Today, question the teenage Nepali students about their immediate plans after +2 level, a majority of them will answer, “I think I’ll be applying for abroad study”. An answer many undergrad and grad students will correspond to.
A record number of Nepalese students are planning to apply for abroad study this year. According to the figures from the Ministry of Education, the number of students that have applied for university studies overseas has increased threefold over the last four years. As many as 29,380 students had issued a No Objection Certificate (NOC), which they must obtain in order to study at an overseas university, till June of 2015 – up 4.5%. No doubt, the number is going to go up this year as one of the most popular destinations for students, the US, has abated its visa rules for Nepali students. So, why do growing number of Nepali students choose abroad study?
One reply to that is a no-brainer, i.e. the increase is driven by the perception of better quality education with more subject choices when studying abroad, an expectation that studying abroad will boost career prospects and the whole cultural experience of studying abroad. Acceptable. What other possible reasons can be pushing our youths to a foreign land?
And if it weren’t for financial constraints, these numbers would go up even higher.
So, the question persists, why is abroad study such a lure in the eyes of the Nepali youth?
The first thing that comes to mind is the state of universities and colleges in Nepal itself. There are very few colleges that provide with an education that has quality on par with the foreign countries, a number that could be counted in the fingers of one hand. On top of that, they provide a very limited number of seats. We do have the Tribhuvan University’s Institute of Medicine and Institute of Engineering that provide quality education and are known to produce graduates who are able to compete with the foreign market. We also have Kathmandu University that provides quality education. However, there are lesser than 1500 seats offered by both the institutes combined. And that is only for those pursuing medical or engineering studies. Kathmandu University offers a total of 5000 seats.
That much is not even remotely close to fulfilling the demand and supply gap in education for the students. In this age of globalization, there are many courses that one can be interested in studying that might not be available in Nepal. Even if there are courses, it is an undeniable fact that the institutions are not completely able to provide the students with proper resources. Lack of resources in the educational institutions is a major deal-breaker.
It is also a trend, probably. And all the young people, who aren’t really very informed, are following the crowd. Even parents want their children to be educated in a prestigious university abroad. Add to that the discouraging factors for staying in Nepal – no electricity, water shortages, fuel shortages, conditions of infrastructures like roads, the pollution, the list could go on and on. Going abroad sounds like a perfect solution, even if it’s only for a few years that you study there.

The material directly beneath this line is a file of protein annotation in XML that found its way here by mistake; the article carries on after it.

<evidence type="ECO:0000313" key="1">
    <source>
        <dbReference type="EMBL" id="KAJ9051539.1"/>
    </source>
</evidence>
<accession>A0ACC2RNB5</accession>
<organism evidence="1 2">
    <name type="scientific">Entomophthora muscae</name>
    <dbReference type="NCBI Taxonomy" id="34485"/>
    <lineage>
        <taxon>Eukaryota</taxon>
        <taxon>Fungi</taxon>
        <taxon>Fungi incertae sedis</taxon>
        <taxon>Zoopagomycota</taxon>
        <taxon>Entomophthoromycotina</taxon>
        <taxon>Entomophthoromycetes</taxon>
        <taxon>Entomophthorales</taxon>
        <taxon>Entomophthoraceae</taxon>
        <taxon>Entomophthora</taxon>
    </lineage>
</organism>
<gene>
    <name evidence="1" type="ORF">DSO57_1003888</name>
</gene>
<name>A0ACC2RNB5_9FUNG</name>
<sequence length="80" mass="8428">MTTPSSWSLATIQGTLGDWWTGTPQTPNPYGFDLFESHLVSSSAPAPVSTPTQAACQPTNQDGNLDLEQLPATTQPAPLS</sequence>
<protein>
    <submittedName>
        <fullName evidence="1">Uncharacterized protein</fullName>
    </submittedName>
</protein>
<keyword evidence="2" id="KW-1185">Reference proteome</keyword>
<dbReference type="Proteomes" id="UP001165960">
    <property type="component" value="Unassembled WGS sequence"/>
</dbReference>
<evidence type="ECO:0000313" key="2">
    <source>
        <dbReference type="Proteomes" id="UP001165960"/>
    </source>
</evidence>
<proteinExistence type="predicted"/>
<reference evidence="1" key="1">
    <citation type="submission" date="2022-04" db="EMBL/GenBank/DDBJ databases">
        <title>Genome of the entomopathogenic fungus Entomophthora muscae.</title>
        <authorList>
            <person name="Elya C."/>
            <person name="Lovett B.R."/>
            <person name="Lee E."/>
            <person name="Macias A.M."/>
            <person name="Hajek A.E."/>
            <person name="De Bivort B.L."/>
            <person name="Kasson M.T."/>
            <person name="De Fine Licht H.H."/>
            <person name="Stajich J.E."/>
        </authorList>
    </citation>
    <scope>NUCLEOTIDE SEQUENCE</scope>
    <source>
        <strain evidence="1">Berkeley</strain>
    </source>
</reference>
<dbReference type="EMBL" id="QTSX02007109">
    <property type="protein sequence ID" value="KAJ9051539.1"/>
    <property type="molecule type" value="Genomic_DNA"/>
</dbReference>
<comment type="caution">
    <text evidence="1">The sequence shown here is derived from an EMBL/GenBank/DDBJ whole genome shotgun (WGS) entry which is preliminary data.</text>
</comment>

Politicization of educational institutes is another issue. One can have no assurance, especially in the case of Government Colleges, that the educational calendar will be followed. There is a huge prevalence of strikes, demonstrations, and other such disturbances. If that isn’t a push factor, I don’t know what is.
There is a dire lack of industries or research facilities in Nepal as well. Even those who have graduated Nepal find themselves preparing for their IELTS, TOEFL, GRE or GMAT examinations.
Additionally, everyone has a life of their own and they possess a freedom of choice on what they want to do with it. It can be a matter of personal preference whether one chooses to migrate to a foreign land or stay in Nepal. And choosing abroad study and work while staying a citizen of the country is a means of aiding to the economy, is it not?
But most of them want to apply for PR (Permanent Residence), is what would come to mind at the first thought. However, the main theme of studying abroad shouldn’t be about getting to live in a developed country and earn a lot just for personal growth. Students educated abroad in a sophisticated university can be a huge asset to Nepal’s development, should they choose to return back to their country. And why not? Aiding to the betterment of one’s homeland is a much better and plausible option.
Moreover, the earthquake that hit our country and caused a large amount of damage to all the systems in Nepal including the educational system. With the educational systems taking too long to recuperate the losses, it is inevitable that the number of students issuing an NOC will continue to increase every year.
Conclusively, students flocking abroad doesn’t seem to be the main problem. Rather the focus should be on encouraging the students to return back to Nepal after they complete their degrees. After all, the expertise they possess is just what Nepal needs to rise above the ashes. So, instead of brainwashing the students, who are at that age very malleable, if the government as well as the general public encourages them to come back and use their qualifications and expertise for uplifting the country—something that is actually worthwhile—the choice of studying abroad could actually be a good one.